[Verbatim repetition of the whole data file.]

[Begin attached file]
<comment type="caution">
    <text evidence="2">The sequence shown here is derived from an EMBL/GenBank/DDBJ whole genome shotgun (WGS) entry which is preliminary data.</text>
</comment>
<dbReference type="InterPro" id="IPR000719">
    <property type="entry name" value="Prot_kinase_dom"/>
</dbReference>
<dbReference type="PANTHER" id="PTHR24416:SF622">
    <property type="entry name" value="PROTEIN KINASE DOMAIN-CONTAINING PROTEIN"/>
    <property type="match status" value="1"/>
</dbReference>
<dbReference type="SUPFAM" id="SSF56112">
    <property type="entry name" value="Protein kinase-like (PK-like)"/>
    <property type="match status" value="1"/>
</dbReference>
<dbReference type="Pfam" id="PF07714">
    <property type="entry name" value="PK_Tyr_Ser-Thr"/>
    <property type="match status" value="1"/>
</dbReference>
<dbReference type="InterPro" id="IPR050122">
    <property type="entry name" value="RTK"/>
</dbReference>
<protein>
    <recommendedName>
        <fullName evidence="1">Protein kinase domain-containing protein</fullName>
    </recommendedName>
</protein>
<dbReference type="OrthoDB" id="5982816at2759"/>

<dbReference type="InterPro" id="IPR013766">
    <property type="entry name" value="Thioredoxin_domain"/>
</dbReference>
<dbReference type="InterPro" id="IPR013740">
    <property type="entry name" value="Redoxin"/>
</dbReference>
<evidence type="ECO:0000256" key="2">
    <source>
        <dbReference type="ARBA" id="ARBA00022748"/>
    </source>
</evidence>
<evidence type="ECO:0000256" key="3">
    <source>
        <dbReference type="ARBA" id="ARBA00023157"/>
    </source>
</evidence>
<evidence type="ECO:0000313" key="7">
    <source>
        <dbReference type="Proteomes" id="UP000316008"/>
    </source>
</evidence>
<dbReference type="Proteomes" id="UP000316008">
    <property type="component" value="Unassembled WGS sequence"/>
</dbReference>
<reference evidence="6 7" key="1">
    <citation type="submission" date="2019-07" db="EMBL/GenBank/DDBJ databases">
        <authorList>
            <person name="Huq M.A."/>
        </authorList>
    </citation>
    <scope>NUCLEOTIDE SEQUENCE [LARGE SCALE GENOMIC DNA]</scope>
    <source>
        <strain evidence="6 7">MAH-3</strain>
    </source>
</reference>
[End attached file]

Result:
<comment type="caution">
    <text evidence="2">The sequence shown here is derived from an EMBL/GenBank/DDBJ whole genome shotgun (WGS) entry which is preliminary data.</text>
</comment>
<dbReference type="InterPro" id="IPR000719">
    <property type="entry name" value="Prot_kinase_dom"/>
</dbReference>
<dbReference type="PANTHER" id="PTHR24416:SF622">
    <property type="entry name" value="PROTEIN KINASE DOMAIN-CONTAINING PROTEIN"/>
    <property type="match status" value="1"/>
</dbReference>
<dbReference type="SUPFAM" id="SSF56112">
    <property type="entry name" value="Protein kinase-like (PK-like)"/>
    <property type="match status" value="1"/>
</dbReference>
<dbReference type="Pfam" id="PF07714">
    <property type="entry name" value="PK_Tyr_Ser-Thr"/>
    <property type="match status" value="1"/>
</dbReference>
<dbReference type="InterPro" id="IPR050122">
    <property type="entry name" value="RTK"/>
</dbReference>
<protein>
    <recommendedName>
        <fullName evidence="1">Protein kinase domain-containing protein</fullName>
    </recommendedName>
</protein>
<dbReference type="OrthoDB" id="5982816at2759"/>

<dbReference type="InterPro" id="IPR013766">
    <property type="entry name" value="Thioredoxin_domain"/>
</dbReference>
<dbReference type="InterPro" id="IPR013740">
    <property type="entry name" value="Redoxin"/>
</dbReference>
<evidence type="ECO:0000256" key="2">
    <source>
        <dbReference type="ARBA" id="ARBA00022748"/>
    </source>
</evidence>
<evidence type="ECO:0000256" key="3">
    <source>
        <dbReference type="ARBA" id="ARBA00023157"/>
    </source>
</evidence>
<evidence type="ECO:0000313" key="7">
    <source>
        <dbReference type="Proteomes" id="UP000316008"/>
    </source>
</evidence>
<dbReference type="Proteomes" id="UP000316008">
    <property type="component" value="Unassembled WGS sequence"/>
</dbReference>
<reference evidence="6 7" key="1">
    <citation type="submission" date="2019-07" db="EMBL/GenBank/DDBJ databases">
        <authorList>
            <person name="Huq M.A."/>
        </authorList>
    </citation>
    <scope>NUCLEOTIDE SEQUENCE [LARGE SCALE GENOMIC DNA]</scope>
    <source>
        <strain evidence="6 7">MAH-3</strain>
    </source>
</reference>